While some celebrated the impending return of patio beers and gym sessions, after the province’s reopening announcement Wednesday, the decision to leave supports for people with disabilities out of the equation was "a slap in the face" to others.
Karla Berbrayer’s 31-year-old son, Micah Kraut, is on the autism spectrum, visually impaired, and has mild cerebral palsy. He lives in a residential group home in Winnipeg.
Kraut has been fully vaccinated against COVID-19 for weeks, as have Berbrayer and her husband.
Not only is her son not able to enter the family home — confusing enough for both Berbrayer and Kraut, considering people will be able to dine with their fully vaccinated friends in restaurants come Saturday — but he’s been without the daily support programming he relies on to structure days and improve quality of life.
"I was absolutely astounded that that would not be a top priority, that it would be more of a priority for them to open up businesses, have people go to gyms and arts events," Berbrayer said.
Kraut uses Community Venture day programming, which provides full days of life skill training, work placements and recreational activities for adults with developmental disabilities. He utilized the service eight hours a day, five days a week until it was first shut down in March, then again in October due to COVID-19 restrictions.
Berbrayer called the service a central focus in his life and a rare opportunity for social interaction.
"For him to be in his home, unable to go to his day program, unable to do anything really other than go for a walk with his housemates… to me, it’s really an insult, it feels as if this is the forgotten demographic of the COVID situation," she said.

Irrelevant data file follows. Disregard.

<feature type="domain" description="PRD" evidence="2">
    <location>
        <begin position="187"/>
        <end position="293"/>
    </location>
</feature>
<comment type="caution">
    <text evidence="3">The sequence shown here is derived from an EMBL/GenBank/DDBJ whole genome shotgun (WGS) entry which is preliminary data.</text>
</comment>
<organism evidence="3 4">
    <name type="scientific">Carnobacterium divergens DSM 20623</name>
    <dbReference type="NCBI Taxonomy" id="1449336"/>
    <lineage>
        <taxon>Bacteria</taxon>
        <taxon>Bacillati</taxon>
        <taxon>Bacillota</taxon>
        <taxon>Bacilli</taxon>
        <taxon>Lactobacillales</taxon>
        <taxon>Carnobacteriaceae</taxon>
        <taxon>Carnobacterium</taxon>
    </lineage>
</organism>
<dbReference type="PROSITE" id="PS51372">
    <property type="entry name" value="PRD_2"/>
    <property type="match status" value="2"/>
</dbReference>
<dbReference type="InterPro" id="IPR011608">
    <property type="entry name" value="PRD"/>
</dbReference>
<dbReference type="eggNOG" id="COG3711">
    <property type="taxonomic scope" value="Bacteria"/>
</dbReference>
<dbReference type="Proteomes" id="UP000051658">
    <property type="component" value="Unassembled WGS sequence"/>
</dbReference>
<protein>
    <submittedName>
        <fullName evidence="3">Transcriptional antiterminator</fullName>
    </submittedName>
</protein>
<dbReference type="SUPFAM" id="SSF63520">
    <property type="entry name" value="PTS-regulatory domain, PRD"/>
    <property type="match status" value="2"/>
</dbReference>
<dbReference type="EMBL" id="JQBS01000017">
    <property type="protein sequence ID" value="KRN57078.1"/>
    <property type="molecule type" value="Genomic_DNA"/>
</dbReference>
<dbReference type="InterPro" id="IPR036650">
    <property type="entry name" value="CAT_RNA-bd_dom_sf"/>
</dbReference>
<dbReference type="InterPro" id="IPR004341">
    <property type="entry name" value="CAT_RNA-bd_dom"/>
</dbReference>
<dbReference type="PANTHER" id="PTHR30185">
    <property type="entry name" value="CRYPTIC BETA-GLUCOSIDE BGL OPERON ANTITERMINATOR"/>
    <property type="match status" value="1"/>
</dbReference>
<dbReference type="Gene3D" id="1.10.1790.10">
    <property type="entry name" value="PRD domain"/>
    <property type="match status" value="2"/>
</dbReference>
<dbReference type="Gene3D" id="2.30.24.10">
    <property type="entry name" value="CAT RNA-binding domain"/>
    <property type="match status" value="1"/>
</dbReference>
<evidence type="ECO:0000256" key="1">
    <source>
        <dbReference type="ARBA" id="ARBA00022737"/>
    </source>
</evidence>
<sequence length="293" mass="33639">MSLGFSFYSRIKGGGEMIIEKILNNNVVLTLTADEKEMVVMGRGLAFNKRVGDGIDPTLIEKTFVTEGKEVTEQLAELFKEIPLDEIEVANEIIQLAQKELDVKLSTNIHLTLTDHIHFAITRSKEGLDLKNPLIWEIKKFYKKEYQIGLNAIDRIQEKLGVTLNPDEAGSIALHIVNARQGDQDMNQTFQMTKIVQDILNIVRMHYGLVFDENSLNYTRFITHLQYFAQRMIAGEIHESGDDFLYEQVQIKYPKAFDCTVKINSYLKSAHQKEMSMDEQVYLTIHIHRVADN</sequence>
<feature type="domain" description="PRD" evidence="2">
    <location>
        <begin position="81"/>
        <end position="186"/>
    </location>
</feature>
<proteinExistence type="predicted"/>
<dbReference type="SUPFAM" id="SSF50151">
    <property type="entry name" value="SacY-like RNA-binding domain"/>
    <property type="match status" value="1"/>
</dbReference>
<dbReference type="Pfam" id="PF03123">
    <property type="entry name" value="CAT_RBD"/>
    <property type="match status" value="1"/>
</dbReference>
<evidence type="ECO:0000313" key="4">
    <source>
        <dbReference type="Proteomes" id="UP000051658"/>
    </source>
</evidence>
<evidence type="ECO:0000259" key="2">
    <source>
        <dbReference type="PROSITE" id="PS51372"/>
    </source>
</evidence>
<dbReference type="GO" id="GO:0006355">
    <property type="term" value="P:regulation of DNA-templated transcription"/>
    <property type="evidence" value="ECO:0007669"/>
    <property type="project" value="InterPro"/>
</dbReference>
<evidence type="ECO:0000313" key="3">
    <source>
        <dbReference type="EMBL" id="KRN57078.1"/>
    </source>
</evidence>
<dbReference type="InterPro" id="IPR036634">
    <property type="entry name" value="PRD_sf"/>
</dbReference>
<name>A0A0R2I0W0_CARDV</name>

“I was absolutely astounded that that would not be a top priority, that it would be more of a priority for them to open up businesses, have people go to gyms and arts events.” – Karla Berbrayer
Berbrayer is part of multiple family networks that have loved ones with disabilities, and said "hundreds and hundreds" of families in these networks are experiencing the same struggle. While many people might miss pre-COVID social gatherings, people without developmental disabilities likely have support options her son, and people like her son, do not.
"He’s not a Zoom learner, let’s put it that way," she said. "Learning via the computer is not going to work for him. For him, the most important thing is to be in a social environment with other people."
There’s a misconception that programs such as Community Venture are comparable to other social gatherings, executive director Kim Park said.
"I’ve had people reference, ‘Well, just because they’re missing their friends, that doesn’t mean to put them in danger,’ and I think they underplay the whole mental health part of it," she said.
"It’s more than just missing friends, it’s that ability to leave your home and go out and do some stuff, like any one of us gets the opportunity to do."
"And I’d like to ensure that that’s happening for everybody, and not just a sector of people." – Community Venture executive director Kim Park
Park, too, was hoping to see full services return, or at least be mentioned, in the province’s reopening strategy announcement Wednesday — especially considering how many people who utilize such services are now fully vaccinated.
"I was hoping that that would be looked at and that we would’ve heard something," she said.
Community Venture provides day services to 154 people with disabilities. Some services remained in place through the pandemic, which was defined as "critical care," and usually involved people who were unable to safely stay home or receive at-home support.
Ideally, Park said, the reopening strategy would be equitable to all Manitobans.
"My concern has always been, we’re being told as the general public, if you’re fully vaccinated, things are going to open up more to you," she said.
"And I’d like to ensure that that’s happening for everybody, and not just a sector of people."
Malak Abas is a reporter for the Winnipeg Free Press.